Iroquois Confederacy - Research Article from Gale Encyclopedia of Multicultural America

This encyclopedia article consists of approximately 32 pages of information about Iroquois Confederacy.
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Overview

The Iroquois Confederacy, an association of six linguistically related tribes in the northeastern woodlands, was a sophisticated society of some 5,500 people when the first white explorers encountered it at the beginning of the seventeenth century. The 1990 Census counted 49,038 Iroquois living in the United States, making them the country's eighth most populous Native American group. Although Iroquoian tribes own seven reservations in New York state and one in Wisconsin, the majority of the people live off the reservations. An additional 5,000 Iroquois reside in Canada, where there are two Iroquoian reservations. The people are not averse to adopting new technology when it is beneficial, but they want to maintain their own traditional identity.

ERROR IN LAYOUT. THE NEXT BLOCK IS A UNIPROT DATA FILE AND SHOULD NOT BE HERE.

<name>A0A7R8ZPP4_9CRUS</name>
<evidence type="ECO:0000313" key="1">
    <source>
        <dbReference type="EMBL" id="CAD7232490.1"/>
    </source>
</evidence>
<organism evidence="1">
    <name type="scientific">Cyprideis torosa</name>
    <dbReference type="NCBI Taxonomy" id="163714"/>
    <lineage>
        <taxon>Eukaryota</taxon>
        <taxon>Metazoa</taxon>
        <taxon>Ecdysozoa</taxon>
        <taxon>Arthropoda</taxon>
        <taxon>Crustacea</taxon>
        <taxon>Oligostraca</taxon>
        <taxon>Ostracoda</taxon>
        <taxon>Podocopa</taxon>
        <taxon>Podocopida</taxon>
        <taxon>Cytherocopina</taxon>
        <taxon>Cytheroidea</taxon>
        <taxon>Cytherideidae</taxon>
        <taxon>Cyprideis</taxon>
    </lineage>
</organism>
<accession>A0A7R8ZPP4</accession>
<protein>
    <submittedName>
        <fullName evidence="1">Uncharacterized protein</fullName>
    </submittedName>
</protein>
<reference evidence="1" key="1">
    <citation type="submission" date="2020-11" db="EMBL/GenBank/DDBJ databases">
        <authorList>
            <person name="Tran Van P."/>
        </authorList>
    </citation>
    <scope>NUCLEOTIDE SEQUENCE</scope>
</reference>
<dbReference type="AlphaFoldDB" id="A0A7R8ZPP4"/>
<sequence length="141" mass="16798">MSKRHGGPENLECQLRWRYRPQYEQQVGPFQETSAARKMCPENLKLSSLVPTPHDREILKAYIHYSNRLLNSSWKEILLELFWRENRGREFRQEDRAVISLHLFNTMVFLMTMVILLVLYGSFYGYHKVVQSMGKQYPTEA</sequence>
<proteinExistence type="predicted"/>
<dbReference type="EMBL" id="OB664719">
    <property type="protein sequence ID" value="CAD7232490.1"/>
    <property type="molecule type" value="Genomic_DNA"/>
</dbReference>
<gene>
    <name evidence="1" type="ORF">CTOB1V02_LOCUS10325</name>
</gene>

History

The "Five Tribes" that first joined to form the Iroquois Confederacy, or League, were the Mohawk, Oneida, Onondaga, Cayuga, and Seneca (listed in order from east to west according to where they lived...

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This section contains 9,573 words
(approx. 32 pages at 300 words per page)
Buy the Iroquois Confederacy Encyclopedia Article
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Iroquois Confederacy from Gale. ©2005-2006 Thomson Gale, a part of the Thomson Corporation. All rights reserved.
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